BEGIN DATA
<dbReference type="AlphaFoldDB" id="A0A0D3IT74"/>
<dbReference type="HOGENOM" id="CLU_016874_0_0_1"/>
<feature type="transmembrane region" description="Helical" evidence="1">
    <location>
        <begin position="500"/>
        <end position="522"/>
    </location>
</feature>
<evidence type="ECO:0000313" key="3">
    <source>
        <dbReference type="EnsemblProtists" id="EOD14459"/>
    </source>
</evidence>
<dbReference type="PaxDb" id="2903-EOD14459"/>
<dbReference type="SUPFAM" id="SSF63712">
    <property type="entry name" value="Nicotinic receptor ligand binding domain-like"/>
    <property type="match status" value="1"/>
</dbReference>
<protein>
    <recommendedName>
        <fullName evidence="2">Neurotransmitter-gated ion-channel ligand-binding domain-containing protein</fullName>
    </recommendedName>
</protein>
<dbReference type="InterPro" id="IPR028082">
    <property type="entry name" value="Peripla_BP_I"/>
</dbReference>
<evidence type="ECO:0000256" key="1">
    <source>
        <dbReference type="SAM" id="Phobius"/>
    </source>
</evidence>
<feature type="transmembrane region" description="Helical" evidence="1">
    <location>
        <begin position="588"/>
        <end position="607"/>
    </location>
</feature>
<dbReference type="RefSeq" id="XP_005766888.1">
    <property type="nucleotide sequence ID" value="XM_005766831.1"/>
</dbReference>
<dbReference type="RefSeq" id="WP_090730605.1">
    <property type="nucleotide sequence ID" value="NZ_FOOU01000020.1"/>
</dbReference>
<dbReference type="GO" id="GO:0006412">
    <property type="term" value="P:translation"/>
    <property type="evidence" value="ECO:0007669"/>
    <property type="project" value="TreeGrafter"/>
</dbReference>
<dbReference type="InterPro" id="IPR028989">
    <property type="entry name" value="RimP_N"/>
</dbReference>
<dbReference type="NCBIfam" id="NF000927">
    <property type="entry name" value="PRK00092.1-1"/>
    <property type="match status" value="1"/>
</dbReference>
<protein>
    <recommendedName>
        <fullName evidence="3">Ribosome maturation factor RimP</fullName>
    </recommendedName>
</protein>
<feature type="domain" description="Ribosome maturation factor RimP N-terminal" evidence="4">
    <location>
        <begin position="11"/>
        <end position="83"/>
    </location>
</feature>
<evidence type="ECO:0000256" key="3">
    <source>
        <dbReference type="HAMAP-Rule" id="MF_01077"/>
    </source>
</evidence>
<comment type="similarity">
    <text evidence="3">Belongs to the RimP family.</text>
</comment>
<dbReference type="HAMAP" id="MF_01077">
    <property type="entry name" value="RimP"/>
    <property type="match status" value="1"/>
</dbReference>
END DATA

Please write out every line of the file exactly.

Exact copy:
<dbReference type="AlphaFoldDB" id="A0A0D3IT74"/>
<dbReference type="HOGENOM" id="CLU_016874_0_0_1"/>
<feature type="transmembrane region" description="Helical" evidence="1">
    <location>
        <begin position="500"/>
        <end position="522"/>
    </location>
</feature>
<evidence type="ECO:0000313" key="3">
    <source>
        <dbReference type="EnsemblProtists" id="EOD14459"/>
    </source>
</evidence>
<dbReference type="PaxDb" id="2903-EOD14459"/>
<dbReference type="SUPFAM" id="SSF63712">
    <property type="entry name" value="Nicotinic receptor ligand binding domain-like"/>
    <property type="match status" value="1"/>
</dbReference>
<protein>
    <recommendedName>
        <fullName evidence="2">Neurotransmitter-gated ion-channel ligand-binding domain-containing protein</fullName>
    </recommendedName>
</protein>
<dbReference type="InterPro" id="IPR028082">
    <property type="entry name" value="Peripla_BP_I"/>
</dbReference>
<evidence type="ECO:0000256" key="1">
    <source>
        <dbReference type="SAM" id="Phobius"/>
    </source>
</evidence>
<feature type="transmembrane region" description="Helical" evidence="1">
    <location>
        <begin position="588"/>
        <end position="607"/>
    </location>
</feature>
<dbReference type="RefSeq" id="XP_005766888.1">
    <property type="nucleotide sequence ID" value="XM_005766831.1"/>
</dbReference>
<dbReference type="RefSeq" id="WP_090730605.1">
    <property type="nucleotide sequence ID" value="NZ_FOOU01000020.1"/>
</dbReference>
<dbReference type="GO" id="GO:0006412">
    <property type="term" value="P:translation"/>
    <property type="evidence" value="ECO:0007669"/>
    <property type="project" value="TreeGrafter"/>
</dbReference>
<dbReference type="InterPro" id="IPR028989">
    <property type="entry name" value="RimP_N"/>
</dbReference>
<dbReference type="NCBIfam" id="NF000927">
    <property type="entry name" value="PRK00092.1-1"/>
    <property type="match status" value="1"/>
</dbReference>
<protein>
    <recommendedName>
        <fullName evidence="3">Ribosome maturation factor RimP</fullName>
    </recommendedName>
</protein>
<feature type="domain" description="Ribosome maturation factor RimP N-terminal" evidence="4">
    <location>
        <begin position="11"/>
        <end position="83"/>
    </location>
</feature>
<evidence type="ECO:0000256" key="3">
    <source>
        <dbReference type="HAMAP-Rule" id="MF_01077"/>
    </source>
</evidence>
<comment type="similarity">
    <text evidence="3">Belongs to the RimP family.</text>
</comment>
<dbReference type="HAMAP" id="MF_01077">
    <property type="entry name" value="RimP"/>
    <property type="match status" value="1"/>
</dbReference>